Church on Fire – Introduction

In this Introduction to a “Church on Fire” we note two significant bookends that will mark the beginning and end of our study in Acts.

HEROD ANTIPAS

The first of two bookends begins in Luke 23 when Herod Antipas places his royal robe on Jesus while mocking and ridiculing Him.  Jesus, of course is silent.  The second of the two bookends is found in Acts 12:20-23 where Herod Antipas appears before an audience who proclaim him to be like a god.  Luke tells us that because Herod accepted the people’s worship instead of giving glory to God (vs. 23) he was consumed by worms and died.

Herod Antipas

Josephus is a helpful with more detail of this event, noting that Herod’s robe was woven with silver and that in the bright sun his image was radiant.    Further, he observes that Herod’s death was both excruciating and lasted for five days (Josephus, Jewish Antiquities, Book XIX, 343-352).

In Acts 13 Paul’s first missionary journey begins and so does Luke’s chronicle of the Gospel as it spreads beyond the borders of Jerusalem, Judea, and Samaria (Acts 1:8).  So, these two bookends inform the scope and sequence of our studies in Acts.

A CRESCENDO’S FIRE

Luke 23 walks us through the trial, execution and burial of Jesus with special notice given to not only the Jews but also to Jewish women and non-Jews as they witness the events of that day.  The 3-hour darkening of the noon-day sun, the tearing of the curtain of the temple and the death of Jesus conclude with specific mention of the reaction of the crowd who “went home beating their breasts” (Luke 23:48).  It is as though they leave the scene of the cross asking themselves, “What have we done?!”  As two religious rulers quietly take Jesus’ body from the cross and lay it in a grave, the women are watching to see where Jesus’ body is interred so they can return, after the Sabbath, to lay the spices beside Him.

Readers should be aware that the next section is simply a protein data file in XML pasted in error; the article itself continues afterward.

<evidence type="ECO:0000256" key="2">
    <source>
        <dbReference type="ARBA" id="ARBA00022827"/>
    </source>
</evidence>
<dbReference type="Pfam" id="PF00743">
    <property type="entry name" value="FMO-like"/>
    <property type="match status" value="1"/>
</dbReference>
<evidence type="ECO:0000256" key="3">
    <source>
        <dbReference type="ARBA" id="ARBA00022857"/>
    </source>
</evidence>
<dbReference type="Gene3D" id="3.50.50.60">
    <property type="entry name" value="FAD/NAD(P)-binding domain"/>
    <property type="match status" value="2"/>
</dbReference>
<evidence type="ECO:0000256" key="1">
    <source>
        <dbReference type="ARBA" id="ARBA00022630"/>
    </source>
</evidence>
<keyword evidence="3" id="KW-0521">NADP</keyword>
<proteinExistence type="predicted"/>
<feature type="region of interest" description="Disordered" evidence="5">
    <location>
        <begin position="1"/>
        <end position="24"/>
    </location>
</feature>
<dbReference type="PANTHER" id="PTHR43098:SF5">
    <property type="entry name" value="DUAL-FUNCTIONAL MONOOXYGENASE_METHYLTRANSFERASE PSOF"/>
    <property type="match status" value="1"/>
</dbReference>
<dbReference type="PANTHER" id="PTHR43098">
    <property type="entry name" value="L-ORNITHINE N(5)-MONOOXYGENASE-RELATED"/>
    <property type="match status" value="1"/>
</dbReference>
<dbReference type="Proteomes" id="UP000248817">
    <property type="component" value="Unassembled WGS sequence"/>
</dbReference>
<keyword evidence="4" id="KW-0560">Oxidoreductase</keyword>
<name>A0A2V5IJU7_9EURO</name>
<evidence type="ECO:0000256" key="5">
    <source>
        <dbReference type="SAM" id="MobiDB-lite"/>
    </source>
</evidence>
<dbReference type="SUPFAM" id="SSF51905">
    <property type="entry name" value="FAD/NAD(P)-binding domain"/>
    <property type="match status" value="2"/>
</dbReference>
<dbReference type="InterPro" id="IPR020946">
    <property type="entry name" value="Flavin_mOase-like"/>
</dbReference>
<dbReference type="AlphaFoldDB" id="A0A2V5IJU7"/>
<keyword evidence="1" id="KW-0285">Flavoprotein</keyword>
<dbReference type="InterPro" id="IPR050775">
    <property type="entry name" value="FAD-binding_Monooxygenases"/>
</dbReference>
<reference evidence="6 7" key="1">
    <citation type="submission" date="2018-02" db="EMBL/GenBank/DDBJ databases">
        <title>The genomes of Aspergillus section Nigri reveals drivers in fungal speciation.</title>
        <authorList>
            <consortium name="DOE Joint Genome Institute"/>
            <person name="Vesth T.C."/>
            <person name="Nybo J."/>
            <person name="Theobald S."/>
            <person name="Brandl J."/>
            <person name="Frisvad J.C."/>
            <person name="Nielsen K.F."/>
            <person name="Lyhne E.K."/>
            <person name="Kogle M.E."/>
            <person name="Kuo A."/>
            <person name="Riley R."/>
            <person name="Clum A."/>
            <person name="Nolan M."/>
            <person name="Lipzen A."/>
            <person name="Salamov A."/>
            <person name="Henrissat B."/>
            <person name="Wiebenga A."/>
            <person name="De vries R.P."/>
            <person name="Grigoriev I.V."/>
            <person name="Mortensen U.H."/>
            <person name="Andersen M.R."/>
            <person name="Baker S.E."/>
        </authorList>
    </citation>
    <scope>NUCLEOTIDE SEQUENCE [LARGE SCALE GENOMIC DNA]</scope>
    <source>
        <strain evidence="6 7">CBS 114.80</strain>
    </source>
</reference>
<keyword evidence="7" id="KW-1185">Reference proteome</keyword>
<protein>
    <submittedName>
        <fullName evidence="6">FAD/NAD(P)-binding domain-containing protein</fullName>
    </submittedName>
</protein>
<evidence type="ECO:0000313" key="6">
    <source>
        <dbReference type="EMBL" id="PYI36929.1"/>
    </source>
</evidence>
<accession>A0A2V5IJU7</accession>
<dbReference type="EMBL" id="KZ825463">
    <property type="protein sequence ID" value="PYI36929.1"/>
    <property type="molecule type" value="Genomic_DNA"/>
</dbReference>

With this observation, I believe, Luke describes a pall that falls across the land as people reflect upon the events of the day, contemplating the possibility that they themselves had, indeed, murdered their own Messiah! A perfect setting for the unfolding story as we begin Luke 24 with an empty tomb, the men on the road to Emmaus, Jesus’ appearances to the disciples, and His ascension.  Acts 1 picks up the story from there, then, and Luke describes the explosive crescendo of events of Acts 2 that will carry us through Acts 12 and beyond.

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